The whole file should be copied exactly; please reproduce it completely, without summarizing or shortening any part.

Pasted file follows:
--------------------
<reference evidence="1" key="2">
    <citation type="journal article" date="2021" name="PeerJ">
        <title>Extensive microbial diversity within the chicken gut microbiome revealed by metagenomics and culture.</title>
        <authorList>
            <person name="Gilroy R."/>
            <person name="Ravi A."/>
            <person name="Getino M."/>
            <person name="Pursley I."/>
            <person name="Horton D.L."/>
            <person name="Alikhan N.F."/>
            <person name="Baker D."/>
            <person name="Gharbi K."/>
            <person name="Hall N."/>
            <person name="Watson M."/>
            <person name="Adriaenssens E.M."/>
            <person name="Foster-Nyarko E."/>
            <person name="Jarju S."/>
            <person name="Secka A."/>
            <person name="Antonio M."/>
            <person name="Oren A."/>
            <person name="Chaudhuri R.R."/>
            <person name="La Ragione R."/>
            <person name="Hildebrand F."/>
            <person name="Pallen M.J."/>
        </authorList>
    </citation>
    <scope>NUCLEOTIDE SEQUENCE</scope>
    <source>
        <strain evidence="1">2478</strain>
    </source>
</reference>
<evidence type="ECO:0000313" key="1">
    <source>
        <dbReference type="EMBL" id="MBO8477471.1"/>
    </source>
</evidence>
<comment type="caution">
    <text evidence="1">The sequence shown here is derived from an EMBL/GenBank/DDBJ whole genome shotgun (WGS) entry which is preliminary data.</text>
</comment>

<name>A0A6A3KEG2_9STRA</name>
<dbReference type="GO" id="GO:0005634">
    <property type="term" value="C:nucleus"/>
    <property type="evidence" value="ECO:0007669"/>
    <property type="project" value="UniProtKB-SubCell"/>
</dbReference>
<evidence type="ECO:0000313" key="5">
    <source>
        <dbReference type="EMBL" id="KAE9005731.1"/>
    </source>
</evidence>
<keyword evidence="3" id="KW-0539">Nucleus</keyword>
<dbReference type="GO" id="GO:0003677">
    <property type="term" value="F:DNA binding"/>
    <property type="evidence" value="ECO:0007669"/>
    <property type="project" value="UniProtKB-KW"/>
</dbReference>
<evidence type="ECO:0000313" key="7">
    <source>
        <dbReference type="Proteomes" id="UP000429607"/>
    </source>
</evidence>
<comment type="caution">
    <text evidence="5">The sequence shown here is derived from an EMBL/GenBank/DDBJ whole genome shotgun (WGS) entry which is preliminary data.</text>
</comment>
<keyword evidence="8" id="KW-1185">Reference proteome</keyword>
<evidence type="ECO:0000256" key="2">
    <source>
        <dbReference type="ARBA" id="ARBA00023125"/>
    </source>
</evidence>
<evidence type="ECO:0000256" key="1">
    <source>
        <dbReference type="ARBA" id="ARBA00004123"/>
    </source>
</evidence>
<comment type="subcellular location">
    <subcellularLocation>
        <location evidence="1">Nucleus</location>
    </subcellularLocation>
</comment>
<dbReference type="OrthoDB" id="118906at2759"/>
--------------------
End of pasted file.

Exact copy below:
<reference evidence="1" key="2">
    <citation type="journal article" date="2021" name="PeerJ">
        <title>Extensive microbial diversity within the chicken gut microbiome revealed by metagenomics and culture.</title>
        <authorList>
            <person name="Gilroy R."/>
            <person name="Ravi A."/>
            <person name="Getino M."/>
            <person name="Pursley I."/>
            <person name="Horton D.L."/>
            <person name="Alikhan N.F."/>
            <person name="Baker D."/>
            <person name="Gharbi K."/>
            <person name="Hall N."/>
            <person name="Watson M."/>
            <person name="Adriaenssens E.M."/>
            <person name="Foster-Nyarko E."/>
            <person name="Jarju S."/>
            <person name="Secka A."/>
            <person name="Antonio M."/>
            <person name="Oren A."/>
            <person name="Chaudhuri R.R."/>
            <person name="La Ragione R."/>
            <person name="Hildebrand F."/>
            <person name="Pallen M.J."/>
        </authorList>
    </citation>
    <scope>NUCLEOTIDE SEQUENCE</scope>
    <source>
        <strain evidence="1">2478</strain>
    </source>
</reference>
<evidence type="ECO:0000313" key="1">
    <source>
        <dbReference type="EMBL" id="MBO8477471.1"/>
    </source>
</evidence>
<comment type="caution">
    <text evidence="1">The sequence shown here is derived from an EMBL/GenBank/DDBJ whole genome shotgun (WGS) entry which is preliminary data.</text>
</comment>

<name>A0A6A3KEG2_9STRA</name>
<dbReference type="GO" id="GO:0005634">
    <property type="term" value="C:nucleus"/>
    <property type="evidence" value="ECO:0007669"/>
    <property type="project" value="UniProtKB-SubCell"/>
</dbReference>
<evidence type="ECO:0000313" key="5">
    <source>
        <dbReference type="EMBL" id="KAE9005731.1"/>
    </source>
</evidence>
<keyword evidence="3" id="KW-0539">Nucleus</keyword>
<dbReference type="GO" id="GO:0003677">
    <property type="term" value="F:DNA binding"/>
    <property type="evidence" value="ECO:0007669"/>
    <property type="project" value="UniProtKB-KW"/>
</dbReference>
<evidence type="ECO:0000313" key="7">
    <source>
        <dbReference type="Proteomes" id="UP000429607"/>
    </source>
</evidence>
<comment type="caution">
    <text evidence="5">The sequence shown here is derived from an EMBL/GenBank/DDBJ whole genome shotgun (WGS) entry which is preliminary data.</text>
</comment>
<keyword evidence="8" id="KW-1185">Reference proteome</keyword>
<evidence type="ECO:0000256" key="2">
    <source>
        <dbReference type="ARBA" id="ARBA00023125"/>
    </source>
</evidence>
<evidence type="ECO:0000256" key="1">
    <source>
        <dbReference type="ARBA" id="ARBA00004123"/>
    </source>
</evidence>
<comment type="subcellular location">
    <subcellularLocation>
        <location evidence="1">Nucleus</location>
    </subcellularLocation>
</comment>
<dbReference type="OrthoDB" id="118906at2759"/>